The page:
(Note: General al-Jubouri's remarks appear through interpreter.)
COL. GARY KECK (director, Department of Defense Press Office): Well, good morning, everyone. Welcome to the briefing room after the long weekend. My name's Colonel Gary Keck, for those of you who don't know me. I'm the director of the Press Office and I'll be moderating today.
And we have the privilege of having with us today Colonel Walter Piatt, commander of 3rd Brigade Combat Team, 25th Infantry Division, Multinational Division-North. And with him is Major General Hamed Nameq Yaseen Al-Jubouri of the Salah ad Din provincial -- he's the director of police in the Salah ad Din province. So he is with Colonel Piatt today.
Colonel Piatt has been in Iraq since October. And this is his first briefing with us. And General Hamed, obviously, has not been here before. So he is also joining us for the first time. And they are from Contingency Operating Base Speicher near Tikrit.
Now, Colonel Piatt has some opening comments. And General Hamed does not speak English, so he does have a translator off camera. So if you have a question specifically, when we get to Q and A, for General Hamed, please give him a little time, give the translator time to translate and we'll get the answer.
So with that, let's turn it over to Colonel Piatt. Go ahead.
COL. PIATT: Good morning, all. Aloha. As-salaam aleikum. (Inaudible) -- Piatt.
I'm the commander of 3rd Brigade, 25th Infantry Division. I am privileged today to be here with Major General Hamad Al-Jubouri. As stated, he is the director of police for Salah ad Din province. Our forces are partnered throughout Salah ad Din province with Iraqi security forces and the provincial government.
Salah ad Din province -- (audio break) -- New Jersey, with a population of about 1.1 million. It is located between Baghdad and Mosul and is bisected by the Tigris River. The main north-south highway in Iraq runs through the middle of the province, and the major towns are Baiji, Tikrit, Samarra, Balad and Tuz. Salah ad Din is also the home of the al-Askari, or Golden Dome, mosque. The major industries are agriculture and oil.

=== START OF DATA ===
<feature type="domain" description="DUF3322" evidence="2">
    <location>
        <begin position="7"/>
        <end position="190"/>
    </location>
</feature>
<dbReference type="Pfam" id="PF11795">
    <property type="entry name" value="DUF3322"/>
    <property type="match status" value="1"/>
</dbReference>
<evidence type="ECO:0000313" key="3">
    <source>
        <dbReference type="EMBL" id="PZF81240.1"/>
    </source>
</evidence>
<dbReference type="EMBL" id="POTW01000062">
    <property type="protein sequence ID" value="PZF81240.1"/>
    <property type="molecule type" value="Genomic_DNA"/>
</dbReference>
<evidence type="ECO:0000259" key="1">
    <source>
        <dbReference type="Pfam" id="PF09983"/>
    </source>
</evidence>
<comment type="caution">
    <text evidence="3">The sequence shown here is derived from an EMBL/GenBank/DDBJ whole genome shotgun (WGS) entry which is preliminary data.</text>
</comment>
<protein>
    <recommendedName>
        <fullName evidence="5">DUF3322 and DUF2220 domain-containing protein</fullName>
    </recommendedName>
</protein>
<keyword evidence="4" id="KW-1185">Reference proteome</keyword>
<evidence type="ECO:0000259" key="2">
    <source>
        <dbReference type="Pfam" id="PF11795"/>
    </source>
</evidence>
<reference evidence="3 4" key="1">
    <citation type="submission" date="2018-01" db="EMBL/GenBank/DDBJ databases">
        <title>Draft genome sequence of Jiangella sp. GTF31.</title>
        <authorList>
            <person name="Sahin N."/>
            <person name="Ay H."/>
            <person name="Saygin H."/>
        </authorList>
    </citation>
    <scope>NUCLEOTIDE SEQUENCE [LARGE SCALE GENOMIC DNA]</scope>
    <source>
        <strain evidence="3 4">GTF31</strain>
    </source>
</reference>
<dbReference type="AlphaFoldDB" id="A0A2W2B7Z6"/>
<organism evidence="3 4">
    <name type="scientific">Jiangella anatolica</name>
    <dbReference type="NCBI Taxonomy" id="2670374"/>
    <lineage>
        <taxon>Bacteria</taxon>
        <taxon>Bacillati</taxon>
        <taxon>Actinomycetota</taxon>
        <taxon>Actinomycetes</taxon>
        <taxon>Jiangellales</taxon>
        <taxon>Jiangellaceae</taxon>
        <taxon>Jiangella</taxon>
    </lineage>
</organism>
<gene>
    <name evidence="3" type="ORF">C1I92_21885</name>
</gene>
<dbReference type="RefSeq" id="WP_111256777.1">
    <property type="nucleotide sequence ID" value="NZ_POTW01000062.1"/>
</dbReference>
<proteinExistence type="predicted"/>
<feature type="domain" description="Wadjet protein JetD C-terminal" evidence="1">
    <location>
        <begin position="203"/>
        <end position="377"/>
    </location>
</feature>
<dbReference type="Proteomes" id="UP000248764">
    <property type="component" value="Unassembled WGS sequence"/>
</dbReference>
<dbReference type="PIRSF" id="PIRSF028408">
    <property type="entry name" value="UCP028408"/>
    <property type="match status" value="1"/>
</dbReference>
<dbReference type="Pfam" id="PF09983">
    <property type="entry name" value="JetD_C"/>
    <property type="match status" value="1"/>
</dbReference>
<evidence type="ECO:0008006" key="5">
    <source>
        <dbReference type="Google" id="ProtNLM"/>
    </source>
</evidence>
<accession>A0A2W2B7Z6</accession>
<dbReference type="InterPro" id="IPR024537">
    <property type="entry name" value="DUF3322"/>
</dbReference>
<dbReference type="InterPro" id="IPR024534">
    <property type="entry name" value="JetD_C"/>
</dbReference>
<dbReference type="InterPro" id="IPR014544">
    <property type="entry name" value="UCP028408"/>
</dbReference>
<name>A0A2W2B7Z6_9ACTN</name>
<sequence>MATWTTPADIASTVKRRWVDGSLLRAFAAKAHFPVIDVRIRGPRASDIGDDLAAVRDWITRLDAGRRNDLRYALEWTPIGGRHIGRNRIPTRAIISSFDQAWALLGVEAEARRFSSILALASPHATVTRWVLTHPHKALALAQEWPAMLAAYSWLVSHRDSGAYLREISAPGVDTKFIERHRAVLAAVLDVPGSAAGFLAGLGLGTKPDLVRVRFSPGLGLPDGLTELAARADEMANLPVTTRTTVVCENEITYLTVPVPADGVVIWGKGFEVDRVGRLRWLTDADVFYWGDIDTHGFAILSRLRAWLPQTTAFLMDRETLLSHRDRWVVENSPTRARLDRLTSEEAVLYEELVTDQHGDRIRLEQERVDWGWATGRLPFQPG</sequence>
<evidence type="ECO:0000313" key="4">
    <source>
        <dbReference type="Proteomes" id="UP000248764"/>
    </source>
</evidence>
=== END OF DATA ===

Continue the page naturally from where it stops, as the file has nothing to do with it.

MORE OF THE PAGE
The security situation here has improved dramatically in the past year, and much of that progress is directly attributable to the provincial Iraqi police, almost 17,000 strong, commanded by Major General Hamed. I tell him every time I see him that he's one of my bosses, and I sincerely mean that. I'm here to enable his police force to secure the province.
Some of the recent successes we have had here are the implementing of the security agreement and providing the security for the -- (audio break). Salah ad Din had the highest percentage of voter turnout in all of Iraq.
So, Hamed, sir, your comments?
GEN. AL-JUBOURI: Good morning. First of all, we'd like to welcome the Iraqi people and congratulate them, and also congratulate all of the people of Salah ad Din for the success of the elections and also choosing a provincial council.
And we're -- we would have been not able to achieve this process, the elections, without good security in the province of Salah ad Din. The police of Salah ad Din played a very big role and also put tremendous effort -- (audio break) -- succeeding the elections. And that's with the assistance and support of coalition forces and also the Iraqi army and the Sons of Iraq.
We also cannot forget the role of the citizens of Iraq, how they cooperated and assisted the Iraqi security forces in general.
And these elections were much better than the previous elections that we've had in the past. And I believe the future elections will be even better than the one we witnessed this year.
And thank you very much.
COL. KECK: Okay. Thank you, gentlemen. We appreciate that.
We'll go ahead and go into Q&A. And Courtney, go ahead. Start us off.
Q Okay. Courtney Kube from NBC News. You mentioned that you have about 17,000 Iraqi police in Salah ad Din. Could you give us some of the other statistics? How many U.S. service members continue to serve there?
And then if -- for either of you, if you could tell us how many Sons of Iraq are still in Salah ad Din and what are the plans for that, will they be eventually transitioned into police, army?